We're here to dispel some myths about acne
Acne is an issue that most of us have battled or are still battling. It can be quite frustrating to find an effective solution to curb it, too. That, in addition to innumerable myths surrounding it, can make life quite arduous. If you consider a few of the so-called “causes” or “cures”, you’ll find that most of them are incorrect and misleading. Read on as we bust seven common myths related to acne.
Myth #1: Your Diet has Nothing to Do with Acne
In the 1960s and 1970s, two studies concluded that chocolate was not associated with acne. After that, research took a backseat on the topic for the next 40 years! However, researchers today have found that there is indeed a connection between the food we consume and acne.
Eating too much sugar, for example, can increase the appearance of acne due to its effect on insulin production.
Yet, eating greasy food will not cause acne. Skin expert Dr. Sandra Lee, a.k.a. Dr. Pimple Popper, says, “I tell my patients the only way greasy foods like pizza can give you acne is if you rub it all over your face.” Still, it is important to maintain a balanced diet consisting of green, leafy vegetables and plenty of water every single day.
Myth #2: Bad Hygiene is the Only Cause of Acne
Most of the time if you end up with a big, angry pimple on your forehead, a lot of people will ask you whether you washed your face before going to bed or give you a lecture on the importance of bathing regularly. While good hygiene helps to diminish acne by reducing the buildup of too much sebum and oil in our pores, its role is still small. Excess sebum production can be due to hormonal changes, genetics and so on which play a much more active role.
Myth #3: Washing Your Face Often will Prevent the Appearance of Acne
I’ll admit that even I believed this myth. It sounds quite logical too – if you wash your face frequently, the buildup of sebum and oil would be subdued. But, washing your face too much will only make your acne worse. This is because your skin becomes irritated, secreting more sebum which will, in turn, trigger whiteheads and blackheads.
Myth #4: The More Concentrated Your Product, the Better It’ll Treat Your Acne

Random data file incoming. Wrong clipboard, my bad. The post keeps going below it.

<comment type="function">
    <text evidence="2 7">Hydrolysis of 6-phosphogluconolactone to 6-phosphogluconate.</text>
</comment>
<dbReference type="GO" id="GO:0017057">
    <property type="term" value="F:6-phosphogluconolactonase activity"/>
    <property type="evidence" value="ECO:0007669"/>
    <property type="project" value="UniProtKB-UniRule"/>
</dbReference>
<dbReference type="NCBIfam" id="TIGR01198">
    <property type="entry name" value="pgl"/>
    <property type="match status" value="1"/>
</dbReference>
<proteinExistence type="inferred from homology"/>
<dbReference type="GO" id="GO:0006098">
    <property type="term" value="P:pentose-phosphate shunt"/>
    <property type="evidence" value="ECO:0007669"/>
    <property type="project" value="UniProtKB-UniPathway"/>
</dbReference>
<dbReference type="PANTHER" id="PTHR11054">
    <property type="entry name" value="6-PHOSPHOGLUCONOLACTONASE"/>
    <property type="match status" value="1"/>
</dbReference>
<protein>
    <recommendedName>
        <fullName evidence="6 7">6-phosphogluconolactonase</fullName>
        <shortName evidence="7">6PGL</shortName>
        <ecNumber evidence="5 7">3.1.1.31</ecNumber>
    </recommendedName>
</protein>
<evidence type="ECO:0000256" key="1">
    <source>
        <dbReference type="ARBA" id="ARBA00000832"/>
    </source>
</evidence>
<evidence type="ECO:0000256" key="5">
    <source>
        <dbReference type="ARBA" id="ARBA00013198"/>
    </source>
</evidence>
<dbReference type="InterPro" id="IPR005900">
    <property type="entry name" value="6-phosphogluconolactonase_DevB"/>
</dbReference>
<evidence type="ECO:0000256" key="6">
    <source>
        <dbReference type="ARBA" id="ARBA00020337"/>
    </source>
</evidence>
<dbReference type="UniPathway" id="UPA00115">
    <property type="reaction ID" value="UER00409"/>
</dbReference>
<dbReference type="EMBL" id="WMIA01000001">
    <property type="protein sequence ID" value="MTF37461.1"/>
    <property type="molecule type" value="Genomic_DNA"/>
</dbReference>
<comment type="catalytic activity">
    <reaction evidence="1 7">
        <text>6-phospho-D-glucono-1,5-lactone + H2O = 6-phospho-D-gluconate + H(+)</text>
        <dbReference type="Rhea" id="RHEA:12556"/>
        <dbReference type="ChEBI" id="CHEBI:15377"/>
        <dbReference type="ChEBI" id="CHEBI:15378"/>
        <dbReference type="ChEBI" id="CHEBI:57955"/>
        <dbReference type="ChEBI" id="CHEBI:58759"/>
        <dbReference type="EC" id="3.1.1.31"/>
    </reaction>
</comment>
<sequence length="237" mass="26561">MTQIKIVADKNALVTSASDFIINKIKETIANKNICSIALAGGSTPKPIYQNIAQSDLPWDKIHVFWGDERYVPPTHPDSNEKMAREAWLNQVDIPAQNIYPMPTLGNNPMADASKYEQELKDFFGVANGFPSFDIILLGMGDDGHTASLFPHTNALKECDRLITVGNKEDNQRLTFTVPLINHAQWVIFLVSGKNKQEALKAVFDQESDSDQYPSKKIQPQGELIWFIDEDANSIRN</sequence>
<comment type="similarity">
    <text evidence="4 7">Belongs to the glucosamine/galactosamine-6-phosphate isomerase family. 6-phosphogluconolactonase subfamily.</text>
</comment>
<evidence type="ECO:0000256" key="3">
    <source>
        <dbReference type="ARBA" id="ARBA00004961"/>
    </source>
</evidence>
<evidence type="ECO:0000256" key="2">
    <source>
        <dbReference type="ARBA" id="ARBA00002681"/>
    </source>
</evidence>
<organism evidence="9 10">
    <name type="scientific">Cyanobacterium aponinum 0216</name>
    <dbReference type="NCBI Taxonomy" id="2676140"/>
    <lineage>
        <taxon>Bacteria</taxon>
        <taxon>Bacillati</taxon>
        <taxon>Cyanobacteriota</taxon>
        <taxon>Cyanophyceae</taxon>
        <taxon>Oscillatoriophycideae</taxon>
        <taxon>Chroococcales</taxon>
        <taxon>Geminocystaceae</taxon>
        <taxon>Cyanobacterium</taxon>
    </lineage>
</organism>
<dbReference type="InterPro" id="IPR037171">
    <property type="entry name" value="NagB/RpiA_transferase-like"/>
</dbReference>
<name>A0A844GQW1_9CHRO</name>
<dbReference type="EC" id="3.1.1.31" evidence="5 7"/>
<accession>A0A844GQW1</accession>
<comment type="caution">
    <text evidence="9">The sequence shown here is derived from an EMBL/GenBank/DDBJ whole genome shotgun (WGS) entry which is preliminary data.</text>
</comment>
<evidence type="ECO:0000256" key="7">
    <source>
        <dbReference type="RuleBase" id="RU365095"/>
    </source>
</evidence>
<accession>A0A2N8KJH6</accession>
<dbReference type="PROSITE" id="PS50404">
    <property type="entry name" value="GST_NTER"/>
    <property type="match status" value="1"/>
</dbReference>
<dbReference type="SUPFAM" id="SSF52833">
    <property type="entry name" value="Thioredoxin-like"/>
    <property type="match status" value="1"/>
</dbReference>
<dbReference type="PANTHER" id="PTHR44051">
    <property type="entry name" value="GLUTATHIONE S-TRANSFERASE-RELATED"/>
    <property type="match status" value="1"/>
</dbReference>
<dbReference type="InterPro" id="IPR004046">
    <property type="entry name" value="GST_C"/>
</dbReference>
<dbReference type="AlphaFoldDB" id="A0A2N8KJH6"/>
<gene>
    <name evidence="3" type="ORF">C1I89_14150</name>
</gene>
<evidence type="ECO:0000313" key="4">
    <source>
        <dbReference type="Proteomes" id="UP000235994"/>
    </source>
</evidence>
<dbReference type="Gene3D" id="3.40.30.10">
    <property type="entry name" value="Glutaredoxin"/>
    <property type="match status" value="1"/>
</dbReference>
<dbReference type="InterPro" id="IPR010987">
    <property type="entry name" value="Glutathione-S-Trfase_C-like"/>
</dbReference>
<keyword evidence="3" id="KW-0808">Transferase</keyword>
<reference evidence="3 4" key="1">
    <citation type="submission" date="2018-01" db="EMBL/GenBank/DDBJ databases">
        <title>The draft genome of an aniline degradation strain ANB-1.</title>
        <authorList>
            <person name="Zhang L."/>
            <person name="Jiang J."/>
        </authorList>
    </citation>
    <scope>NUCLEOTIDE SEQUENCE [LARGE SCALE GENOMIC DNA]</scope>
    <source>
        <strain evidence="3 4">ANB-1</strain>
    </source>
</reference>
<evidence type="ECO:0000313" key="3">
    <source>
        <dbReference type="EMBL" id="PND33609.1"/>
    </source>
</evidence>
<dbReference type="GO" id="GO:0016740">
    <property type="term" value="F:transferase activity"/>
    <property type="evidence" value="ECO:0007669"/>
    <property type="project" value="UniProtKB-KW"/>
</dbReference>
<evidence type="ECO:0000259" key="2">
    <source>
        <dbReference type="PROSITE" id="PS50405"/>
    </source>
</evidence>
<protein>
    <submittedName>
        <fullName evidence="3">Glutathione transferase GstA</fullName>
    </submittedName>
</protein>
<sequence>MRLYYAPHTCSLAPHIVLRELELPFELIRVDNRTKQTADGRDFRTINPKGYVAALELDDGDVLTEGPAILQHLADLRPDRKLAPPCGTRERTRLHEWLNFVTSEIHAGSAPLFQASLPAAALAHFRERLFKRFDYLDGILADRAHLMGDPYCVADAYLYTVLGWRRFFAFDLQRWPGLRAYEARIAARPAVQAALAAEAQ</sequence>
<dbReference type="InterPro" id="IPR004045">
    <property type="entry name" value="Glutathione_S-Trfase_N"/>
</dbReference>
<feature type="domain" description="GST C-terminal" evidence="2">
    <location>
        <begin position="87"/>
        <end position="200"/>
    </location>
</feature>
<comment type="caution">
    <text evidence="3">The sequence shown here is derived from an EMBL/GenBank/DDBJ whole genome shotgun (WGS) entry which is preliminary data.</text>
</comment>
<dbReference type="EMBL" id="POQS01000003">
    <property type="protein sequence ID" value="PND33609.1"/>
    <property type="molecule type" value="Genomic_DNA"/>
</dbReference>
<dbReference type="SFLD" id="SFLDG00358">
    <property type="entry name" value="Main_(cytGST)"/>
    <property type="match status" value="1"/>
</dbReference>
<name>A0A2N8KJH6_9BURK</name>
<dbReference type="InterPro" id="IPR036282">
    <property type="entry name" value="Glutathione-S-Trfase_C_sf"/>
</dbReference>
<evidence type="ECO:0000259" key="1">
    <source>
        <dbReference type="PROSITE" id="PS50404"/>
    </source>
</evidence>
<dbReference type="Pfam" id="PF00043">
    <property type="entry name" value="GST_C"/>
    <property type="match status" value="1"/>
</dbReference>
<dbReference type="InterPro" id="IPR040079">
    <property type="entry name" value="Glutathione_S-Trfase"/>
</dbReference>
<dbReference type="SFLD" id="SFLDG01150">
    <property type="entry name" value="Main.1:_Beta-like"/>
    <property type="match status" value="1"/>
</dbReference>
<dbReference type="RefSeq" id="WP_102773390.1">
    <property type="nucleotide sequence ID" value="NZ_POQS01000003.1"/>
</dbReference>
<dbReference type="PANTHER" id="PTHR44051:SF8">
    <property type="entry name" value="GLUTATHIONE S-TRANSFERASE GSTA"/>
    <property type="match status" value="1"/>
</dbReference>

Human beings tend to associate strength with effectiveness. For example, if you’re looking to buy a face wash for acne, you’ll find that salicylic acid and benzoyl peroxide would be the two most prominent ingredients. The former helps to unclog the pores whereas the latter kills bacteria. However, it doesn’t mean that an acne face wash that has a higher concentration would be more effective. On the contrary, there are higher chances for stronger products to irritate the skin.
Myth #5: Applying Toothpaste on Acne Will Make it Go Way
Toothpaste contains ingredients such as sugar alcohols, baking soda, and hydrogen peroxide that temporarily minimizes the acne spots by drying it. In fact, the same ingredients should be avoided as they can irritate the skin.
Instead of using toothpaste, it is far better to apply topical creams that are infused with benzoyl peroxide. As mentioned above, they help to kill bacteria that will stop the acne from getting worse.
Myth #6: Sunscreen and Makeup can Aggravate Acne Making it Worse
Using makeup or sunscreen can cause acne only if it doesn’t suit your skin type. The wrong kind of sunscreen and will cause a chemical reaction on the skin and block our pores.
It’s the same with makeup products. Oily skin users should opt for products like foundations and concealer that are water-based. Hence, it’s better to buy sunscreens and makeup that are “non-comedogenic“ and contain ingredients such as titanium dioxide, bismuth, zinc oxide and so on.
Myth #7: The Blackish Appearance of Blackheads is Due to Dirt Accumulation
This is a very common misconception. Blackheads appear when our hair follicles become clogged with sebum. This sebum oxidizes after getting in contact with oxygen which makes it look dirty and dark. So yes, your pores are not filled with dirt and it's most certainly not a direct result of your skin being exposed to pollution or dust.